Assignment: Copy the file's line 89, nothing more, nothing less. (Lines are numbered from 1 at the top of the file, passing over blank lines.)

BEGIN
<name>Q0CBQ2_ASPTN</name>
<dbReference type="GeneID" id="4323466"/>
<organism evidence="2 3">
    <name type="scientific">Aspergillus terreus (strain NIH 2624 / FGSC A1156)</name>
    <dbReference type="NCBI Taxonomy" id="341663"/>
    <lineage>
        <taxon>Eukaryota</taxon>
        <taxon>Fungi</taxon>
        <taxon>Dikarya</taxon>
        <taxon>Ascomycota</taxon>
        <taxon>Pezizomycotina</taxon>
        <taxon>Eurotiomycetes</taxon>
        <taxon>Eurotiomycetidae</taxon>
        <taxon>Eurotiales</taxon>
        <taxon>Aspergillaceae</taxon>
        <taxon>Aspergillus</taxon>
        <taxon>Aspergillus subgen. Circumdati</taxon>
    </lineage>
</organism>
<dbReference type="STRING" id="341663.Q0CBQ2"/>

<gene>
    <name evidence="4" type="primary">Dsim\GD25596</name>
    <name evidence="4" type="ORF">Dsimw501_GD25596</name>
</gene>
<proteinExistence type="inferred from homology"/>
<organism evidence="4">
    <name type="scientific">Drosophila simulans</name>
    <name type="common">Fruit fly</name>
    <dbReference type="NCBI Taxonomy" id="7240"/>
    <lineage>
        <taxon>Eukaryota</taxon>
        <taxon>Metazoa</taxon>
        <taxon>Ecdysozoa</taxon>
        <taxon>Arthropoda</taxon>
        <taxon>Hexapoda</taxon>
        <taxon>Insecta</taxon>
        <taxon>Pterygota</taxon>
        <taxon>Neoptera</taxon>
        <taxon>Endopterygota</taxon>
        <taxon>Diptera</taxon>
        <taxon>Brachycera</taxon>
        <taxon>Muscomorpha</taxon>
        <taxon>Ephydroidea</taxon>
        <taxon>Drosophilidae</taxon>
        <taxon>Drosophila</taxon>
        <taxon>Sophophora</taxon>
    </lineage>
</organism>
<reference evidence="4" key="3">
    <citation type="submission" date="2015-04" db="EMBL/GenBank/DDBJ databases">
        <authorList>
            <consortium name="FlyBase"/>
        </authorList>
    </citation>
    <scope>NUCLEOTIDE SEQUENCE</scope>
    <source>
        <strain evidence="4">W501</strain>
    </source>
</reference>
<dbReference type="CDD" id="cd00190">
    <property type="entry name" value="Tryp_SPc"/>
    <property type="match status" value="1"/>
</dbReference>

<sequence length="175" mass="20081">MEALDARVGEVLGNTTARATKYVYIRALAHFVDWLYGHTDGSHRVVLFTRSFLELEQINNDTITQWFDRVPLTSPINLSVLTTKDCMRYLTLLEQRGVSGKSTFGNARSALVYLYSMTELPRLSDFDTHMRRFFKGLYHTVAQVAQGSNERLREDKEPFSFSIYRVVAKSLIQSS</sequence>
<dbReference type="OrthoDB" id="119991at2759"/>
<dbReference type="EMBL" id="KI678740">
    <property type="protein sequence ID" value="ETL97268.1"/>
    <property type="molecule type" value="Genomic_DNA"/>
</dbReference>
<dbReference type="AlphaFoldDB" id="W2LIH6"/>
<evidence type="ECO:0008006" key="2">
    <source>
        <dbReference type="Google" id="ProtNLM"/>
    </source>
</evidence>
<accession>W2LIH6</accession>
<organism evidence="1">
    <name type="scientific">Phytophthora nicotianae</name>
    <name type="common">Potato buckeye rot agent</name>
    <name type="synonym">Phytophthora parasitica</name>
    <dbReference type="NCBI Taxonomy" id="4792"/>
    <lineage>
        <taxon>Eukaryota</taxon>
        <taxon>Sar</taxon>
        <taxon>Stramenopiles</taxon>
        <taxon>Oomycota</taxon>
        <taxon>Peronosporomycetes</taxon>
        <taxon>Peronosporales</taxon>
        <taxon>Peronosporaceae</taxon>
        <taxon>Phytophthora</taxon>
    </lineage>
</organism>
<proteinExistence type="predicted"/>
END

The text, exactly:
        <taxon>Peronosporaceae</taxon>